Is it me, but every blog post or book I read is premised on the same formulaic approach: If you emulate me and my success criteria, you too can be successful.
However, no one seems quite so enthusiastic to talk about failure!
Don’t get me wrong. I’m not against people sharing their principles, but it never properly reveals their travails, injustices or mistakes that provide the (true) building blocks of success.
I have, for a long time, been an advocate of the school of thought that says he who makes the most mistakes wins. I’m not advocating that you set out to fail, but, rather, to accept that failure has to come at some stage; and in falling forward we learn more about who we really are.
This isn’t time either for me to trot out the famous Edison quote about failure. Instead, it’s time for all of us to open our eyes to the possibility that comes with trying and trying again. Perhaps it’s a sign of the times where everyone expects things to happen with minimal effort, but, for those who are passionate about their art, it’s absolutely fine to come to the table with no expectation of immediate success.
When I look back on my own career, I recognise how much of my time I have wasted pursuing the wrong thing. Does that mean I should give in to the (safe as houses) status quo?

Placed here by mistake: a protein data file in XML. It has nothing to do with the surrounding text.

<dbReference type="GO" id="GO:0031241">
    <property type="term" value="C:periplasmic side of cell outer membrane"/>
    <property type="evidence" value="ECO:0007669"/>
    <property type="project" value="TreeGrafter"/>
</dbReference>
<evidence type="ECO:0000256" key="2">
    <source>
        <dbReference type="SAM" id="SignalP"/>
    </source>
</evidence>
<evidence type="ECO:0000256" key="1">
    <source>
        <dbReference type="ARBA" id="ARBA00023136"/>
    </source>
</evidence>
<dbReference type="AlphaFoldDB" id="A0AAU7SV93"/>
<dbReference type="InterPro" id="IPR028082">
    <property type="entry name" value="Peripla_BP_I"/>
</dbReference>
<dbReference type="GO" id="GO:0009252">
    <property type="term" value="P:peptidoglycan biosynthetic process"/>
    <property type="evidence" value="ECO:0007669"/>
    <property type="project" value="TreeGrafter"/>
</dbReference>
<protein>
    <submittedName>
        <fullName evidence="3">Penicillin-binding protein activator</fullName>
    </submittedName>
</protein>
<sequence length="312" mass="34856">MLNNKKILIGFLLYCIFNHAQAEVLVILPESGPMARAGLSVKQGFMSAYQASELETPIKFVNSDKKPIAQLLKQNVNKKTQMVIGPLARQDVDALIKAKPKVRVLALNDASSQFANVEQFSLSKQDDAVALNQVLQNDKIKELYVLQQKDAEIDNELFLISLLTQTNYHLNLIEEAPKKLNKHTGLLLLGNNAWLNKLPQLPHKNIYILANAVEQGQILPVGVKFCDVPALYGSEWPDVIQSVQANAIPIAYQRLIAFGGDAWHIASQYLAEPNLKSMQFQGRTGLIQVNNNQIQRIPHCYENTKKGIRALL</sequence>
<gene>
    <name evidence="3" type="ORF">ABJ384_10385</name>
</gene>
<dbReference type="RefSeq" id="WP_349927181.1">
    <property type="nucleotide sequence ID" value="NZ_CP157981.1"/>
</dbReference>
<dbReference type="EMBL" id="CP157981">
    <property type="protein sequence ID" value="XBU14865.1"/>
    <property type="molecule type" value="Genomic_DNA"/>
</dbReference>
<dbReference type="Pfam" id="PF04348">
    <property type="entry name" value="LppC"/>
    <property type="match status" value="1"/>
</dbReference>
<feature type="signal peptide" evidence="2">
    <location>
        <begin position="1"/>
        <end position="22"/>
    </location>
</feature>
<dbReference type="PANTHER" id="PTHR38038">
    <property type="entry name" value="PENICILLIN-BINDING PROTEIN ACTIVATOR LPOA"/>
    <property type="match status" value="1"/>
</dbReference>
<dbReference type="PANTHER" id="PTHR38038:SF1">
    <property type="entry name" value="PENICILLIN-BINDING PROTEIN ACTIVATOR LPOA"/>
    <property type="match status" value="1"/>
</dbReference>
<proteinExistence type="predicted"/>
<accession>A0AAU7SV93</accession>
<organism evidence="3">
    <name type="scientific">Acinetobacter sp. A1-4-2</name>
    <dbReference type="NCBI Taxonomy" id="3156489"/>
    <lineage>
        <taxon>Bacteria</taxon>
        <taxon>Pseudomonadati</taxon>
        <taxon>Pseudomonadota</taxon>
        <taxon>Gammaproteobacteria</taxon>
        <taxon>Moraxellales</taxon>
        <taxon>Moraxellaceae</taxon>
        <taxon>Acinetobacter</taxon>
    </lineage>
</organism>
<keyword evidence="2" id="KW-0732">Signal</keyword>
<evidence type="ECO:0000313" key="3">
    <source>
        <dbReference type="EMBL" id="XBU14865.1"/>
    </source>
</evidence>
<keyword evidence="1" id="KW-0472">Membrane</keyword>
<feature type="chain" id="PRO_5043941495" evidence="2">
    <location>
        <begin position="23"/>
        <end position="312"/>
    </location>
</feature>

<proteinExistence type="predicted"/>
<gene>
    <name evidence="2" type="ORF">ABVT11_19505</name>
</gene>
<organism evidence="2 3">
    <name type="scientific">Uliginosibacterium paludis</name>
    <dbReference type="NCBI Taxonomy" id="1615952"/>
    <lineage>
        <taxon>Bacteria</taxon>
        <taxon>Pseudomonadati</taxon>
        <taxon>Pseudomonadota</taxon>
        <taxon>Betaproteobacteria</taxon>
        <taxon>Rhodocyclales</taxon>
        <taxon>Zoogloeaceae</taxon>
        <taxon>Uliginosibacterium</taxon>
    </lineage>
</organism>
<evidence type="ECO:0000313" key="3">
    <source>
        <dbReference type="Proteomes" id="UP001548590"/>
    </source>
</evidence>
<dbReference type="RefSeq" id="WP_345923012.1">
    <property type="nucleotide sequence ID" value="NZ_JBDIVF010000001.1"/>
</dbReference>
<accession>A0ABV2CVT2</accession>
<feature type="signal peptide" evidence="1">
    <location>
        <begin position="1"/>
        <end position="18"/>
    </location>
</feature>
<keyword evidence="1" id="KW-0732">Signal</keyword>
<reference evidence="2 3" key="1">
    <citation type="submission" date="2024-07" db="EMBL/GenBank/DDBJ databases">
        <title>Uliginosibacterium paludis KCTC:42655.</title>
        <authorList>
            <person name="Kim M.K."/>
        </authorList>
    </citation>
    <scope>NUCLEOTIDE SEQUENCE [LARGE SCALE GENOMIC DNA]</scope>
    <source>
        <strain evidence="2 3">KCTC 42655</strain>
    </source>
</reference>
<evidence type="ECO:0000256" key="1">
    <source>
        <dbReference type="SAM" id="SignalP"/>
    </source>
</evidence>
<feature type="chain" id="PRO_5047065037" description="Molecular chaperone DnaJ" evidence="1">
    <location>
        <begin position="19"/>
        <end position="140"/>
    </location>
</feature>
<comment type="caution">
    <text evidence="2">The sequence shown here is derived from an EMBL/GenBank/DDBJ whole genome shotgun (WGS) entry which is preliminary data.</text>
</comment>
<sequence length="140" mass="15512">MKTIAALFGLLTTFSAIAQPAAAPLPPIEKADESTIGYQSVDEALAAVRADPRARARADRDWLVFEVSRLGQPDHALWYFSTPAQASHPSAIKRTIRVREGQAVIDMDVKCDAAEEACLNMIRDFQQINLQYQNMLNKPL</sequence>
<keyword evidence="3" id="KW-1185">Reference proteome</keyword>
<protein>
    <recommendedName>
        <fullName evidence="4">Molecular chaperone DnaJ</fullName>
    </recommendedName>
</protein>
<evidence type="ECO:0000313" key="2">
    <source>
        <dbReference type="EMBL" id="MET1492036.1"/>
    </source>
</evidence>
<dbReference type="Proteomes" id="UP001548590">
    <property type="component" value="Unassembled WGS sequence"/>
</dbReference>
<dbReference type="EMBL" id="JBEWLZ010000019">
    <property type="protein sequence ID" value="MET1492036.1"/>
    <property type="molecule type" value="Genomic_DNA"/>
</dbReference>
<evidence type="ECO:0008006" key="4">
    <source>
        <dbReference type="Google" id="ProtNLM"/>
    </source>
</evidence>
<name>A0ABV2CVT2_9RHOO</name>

As long as I have a breath in my body, I’m not going to fall into a narrow purview of expectation.
Life is too precious.
Neither is it about proving yourself or beating back your demons. It’s about allowing the real you to come alive.
I think it unlikely that the success landscape will change any time soon. That being so my advice is to follow your heart no matter the consequence. Even if you belly flop at least you can look yourself in the mirror and say you gave it a go.
One final point. Everyone thinks that freedom is doing what they like when they like. It’s not. Freedom is when you find your life’s purpose, and you follow that with guts, passion and persistence. In my case, I thought it was law but I know that my passion is to help others by connecting the dots and awakening the real you to a life of engagement, purpose and meaning.
PS. Next time you pick up a book look for the chapter that says “I screwed up.” It’s likely to be much more instructional than the chapter on success.